Atmospheric Flowers: Blue Asters

Masses of small blue, daisy-like flowers

Some plants don’t just add colour, mass and form to a border, they add atmosphere, nostalgia even. Take old-fashioned blue asters, for instance. Individually, the small, daisy-like flowers are on the raggedy side but their profusion packs a punch. If you can look at this picture without imagining a hum of pollinators foraging the flowers for nectar and pollen, you’re not getting out enough.

When I was a child, I used to know places nearby where asters like these grew wild. In those days, my eye didn’t appraise a plant for mildew or an ample coverage of foliage: I took pleasure in the blue daisies and assumed the grown ups (or Mother Nature) would take care of the rest. I poked a few stems through buttonholes to decorate my cardigan and called them Michaelmas daisies without understanding anything of the long history wrapped up in the name.  Continue reading “Atmospheric Flowers: Blue Asters”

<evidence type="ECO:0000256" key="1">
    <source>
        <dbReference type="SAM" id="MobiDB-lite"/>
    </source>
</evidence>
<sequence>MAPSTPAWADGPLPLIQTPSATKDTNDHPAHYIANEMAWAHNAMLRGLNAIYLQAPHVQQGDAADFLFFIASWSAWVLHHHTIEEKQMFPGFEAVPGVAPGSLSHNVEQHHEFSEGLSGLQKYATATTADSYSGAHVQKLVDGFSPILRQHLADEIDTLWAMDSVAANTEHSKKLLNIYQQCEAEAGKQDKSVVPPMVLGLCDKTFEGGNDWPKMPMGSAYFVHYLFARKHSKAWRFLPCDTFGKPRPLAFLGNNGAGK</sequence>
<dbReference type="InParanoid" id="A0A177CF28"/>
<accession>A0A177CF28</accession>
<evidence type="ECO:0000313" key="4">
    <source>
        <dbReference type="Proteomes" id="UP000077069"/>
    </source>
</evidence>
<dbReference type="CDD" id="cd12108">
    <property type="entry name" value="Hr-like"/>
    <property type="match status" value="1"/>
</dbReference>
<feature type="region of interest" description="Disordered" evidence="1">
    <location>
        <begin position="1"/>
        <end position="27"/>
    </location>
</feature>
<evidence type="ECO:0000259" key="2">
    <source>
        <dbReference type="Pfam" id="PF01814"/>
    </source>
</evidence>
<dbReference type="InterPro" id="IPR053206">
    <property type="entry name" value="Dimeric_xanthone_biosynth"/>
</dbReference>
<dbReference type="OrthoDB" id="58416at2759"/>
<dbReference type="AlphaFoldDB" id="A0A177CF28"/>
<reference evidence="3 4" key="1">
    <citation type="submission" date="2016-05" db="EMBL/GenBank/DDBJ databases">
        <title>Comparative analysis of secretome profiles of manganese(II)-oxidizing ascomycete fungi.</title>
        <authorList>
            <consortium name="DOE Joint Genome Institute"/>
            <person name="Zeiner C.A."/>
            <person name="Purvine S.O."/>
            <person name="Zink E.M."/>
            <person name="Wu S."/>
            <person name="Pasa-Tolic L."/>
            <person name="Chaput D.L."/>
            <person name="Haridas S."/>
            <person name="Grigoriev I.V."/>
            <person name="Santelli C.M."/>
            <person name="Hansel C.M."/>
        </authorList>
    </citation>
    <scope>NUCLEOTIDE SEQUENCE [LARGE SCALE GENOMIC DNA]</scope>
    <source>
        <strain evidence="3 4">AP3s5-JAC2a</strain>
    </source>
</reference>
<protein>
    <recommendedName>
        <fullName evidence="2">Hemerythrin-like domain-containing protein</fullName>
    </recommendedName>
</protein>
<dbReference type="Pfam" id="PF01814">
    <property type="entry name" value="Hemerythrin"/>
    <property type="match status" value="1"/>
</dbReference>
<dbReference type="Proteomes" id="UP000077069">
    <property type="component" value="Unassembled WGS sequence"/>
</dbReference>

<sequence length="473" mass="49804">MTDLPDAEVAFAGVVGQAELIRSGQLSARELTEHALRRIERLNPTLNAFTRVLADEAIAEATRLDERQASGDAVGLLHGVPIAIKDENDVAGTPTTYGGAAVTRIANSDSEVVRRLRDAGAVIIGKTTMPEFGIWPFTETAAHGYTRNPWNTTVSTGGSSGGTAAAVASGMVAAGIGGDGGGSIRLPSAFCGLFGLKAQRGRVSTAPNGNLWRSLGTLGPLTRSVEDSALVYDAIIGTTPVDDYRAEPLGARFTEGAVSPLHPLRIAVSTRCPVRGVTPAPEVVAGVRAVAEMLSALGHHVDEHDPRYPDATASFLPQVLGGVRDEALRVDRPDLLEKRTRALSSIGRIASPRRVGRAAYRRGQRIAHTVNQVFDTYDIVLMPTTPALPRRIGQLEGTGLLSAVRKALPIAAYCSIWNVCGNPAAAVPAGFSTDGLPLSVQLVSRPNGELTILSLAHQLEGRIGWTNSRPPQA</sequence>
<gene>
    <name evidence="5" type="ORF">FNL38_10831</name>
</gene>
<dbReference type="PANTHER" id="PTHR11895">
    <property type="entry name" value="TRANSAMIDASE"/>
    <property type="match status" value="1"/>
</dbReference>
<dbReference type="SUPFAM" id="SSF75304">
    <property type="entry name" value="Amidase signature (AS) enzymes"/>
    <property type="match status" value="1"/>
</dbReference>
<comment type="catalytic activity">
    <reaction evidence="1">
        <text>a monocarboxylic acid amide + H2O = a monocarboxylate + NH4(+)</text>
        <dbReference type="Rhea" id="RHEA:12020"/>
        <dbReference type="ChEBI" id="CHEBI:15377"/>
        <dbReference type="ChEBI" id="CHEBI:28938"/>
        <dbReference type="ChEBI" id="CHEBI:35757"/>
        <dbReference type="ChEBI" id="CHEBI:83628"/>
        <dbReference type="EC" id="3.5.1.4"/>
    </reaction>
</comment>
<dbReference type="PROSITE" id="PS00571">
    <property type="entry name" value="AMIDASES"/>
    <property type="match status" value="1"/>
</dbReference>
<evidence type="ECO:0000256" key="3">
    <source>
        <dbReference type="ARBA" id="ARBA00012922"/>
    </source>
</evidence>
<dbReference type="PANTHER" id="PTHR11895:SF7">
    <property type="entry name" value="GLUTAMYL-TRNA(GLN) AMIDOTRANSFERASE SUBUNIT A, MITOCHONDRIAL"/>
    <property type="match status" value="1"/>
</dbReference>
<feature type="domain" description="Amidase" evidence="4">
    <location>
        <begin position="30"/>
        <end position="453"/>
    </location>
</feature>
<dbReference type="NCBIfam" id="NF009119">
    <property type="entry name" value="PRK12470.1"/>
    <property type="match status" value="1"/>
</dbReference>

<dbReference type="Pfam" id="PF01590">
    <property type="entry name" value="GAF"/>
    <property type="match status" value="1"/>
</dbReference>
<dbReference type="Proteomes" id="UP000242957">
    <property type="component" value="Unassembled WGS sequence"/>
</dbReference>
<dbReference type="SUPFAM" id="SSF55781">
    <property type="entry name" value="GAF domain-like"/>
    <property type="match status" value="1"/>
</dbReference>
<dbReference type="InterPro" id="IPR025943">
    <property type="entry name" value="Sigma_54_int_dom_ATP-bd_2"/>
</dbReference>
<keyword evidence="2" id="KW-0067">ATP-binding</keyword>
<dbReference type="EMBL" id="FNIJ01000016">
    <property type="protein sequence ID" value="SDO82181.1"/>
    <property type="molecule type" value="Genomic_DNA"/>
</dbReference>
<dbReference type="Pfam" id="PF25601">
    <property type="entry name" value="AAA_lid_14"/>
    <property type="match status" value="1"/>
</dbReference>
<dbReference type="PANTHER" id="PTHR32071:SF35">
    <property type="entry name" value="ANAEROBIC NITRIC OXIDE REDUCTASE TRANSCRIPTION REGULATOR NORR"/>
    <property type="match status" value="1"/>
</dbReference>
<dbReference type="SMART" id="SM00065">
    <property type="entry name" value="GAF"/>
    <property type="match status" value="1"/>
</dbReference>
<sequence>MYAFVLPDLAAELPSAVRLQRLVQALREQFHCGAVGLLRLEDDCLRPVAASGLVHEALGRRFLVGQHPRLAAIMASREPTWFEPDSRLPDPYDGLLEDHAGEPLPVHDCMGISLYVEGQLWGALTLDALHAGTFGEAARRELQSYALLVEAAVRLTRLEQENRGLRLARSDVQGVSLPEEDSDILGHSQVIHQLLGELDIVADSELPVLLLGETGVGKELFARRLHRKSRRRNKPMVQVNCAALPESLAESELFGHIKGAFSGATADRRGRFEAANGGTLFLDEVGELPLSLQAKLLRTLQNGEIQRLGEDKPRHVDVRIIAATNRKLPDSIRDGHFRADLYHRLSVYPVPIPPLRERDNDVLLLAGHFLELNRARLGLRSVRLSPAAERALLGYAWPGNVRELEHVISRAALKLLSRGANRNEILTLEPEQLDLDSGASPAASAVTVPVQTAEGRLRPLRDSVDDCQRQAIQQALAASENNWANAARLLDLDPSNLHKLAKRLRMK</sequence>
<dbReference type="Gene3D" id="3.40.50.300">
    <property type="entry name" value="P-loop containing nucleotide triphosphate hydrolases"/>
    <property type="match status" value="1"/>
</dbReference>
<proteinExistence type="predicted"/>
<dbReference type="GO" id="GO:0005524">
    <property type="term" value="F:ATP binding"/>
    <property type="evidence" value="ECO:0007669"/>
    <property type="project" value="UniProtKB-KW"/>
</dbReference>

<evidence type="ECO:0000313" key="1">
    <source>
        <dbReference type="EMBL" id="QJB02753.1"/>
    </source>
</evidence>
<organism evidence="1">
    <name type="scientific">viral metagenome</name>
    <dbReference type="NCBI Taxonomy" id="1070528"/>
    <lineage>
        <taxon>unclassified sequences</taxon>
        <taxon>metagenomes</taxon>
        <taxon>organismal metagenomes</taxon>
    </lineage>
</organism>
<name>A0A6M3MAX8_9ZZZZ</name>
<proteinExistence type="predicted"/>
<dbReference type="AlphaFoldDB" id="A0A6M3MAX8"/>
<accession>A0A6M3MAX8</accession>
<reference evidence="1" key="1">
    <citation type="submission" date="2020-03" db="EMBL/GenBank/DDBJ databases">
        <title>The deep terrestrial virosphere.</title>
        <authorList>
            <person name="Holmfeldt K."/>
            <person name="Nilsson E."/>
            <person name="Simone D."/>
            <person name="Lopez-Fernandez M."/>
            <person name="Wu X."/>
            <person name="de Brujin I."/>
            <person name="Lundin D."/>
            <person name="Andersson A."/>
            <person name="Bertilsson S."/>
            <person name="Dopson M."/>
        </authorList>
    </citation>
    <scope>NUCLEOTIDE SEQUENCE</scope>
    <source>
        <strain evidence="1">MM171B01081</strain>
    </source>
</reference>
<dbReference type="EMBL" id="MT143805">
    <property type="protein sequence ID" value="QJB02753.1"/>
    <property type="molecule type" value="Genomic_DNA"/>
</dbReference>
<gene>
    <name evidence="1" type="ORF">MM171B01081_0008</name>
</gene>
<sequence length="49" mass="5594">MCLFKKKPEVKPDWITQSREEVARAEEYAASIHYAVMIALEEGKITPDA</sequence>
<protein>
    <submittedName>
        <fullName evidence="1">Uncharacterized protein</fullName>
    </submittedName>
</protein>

River of Echinaceas at Bressingham

Echinaceas, asters, crocosmia and grasses

The display gardens at Bressingham inspire gardeners by showing how some of the company’s most popular plants can be grown in a rhythmic style of planting. Here, foliage plants, grasses, crocosmia, aster and eupatorium make lovely companions for pink echinaceas.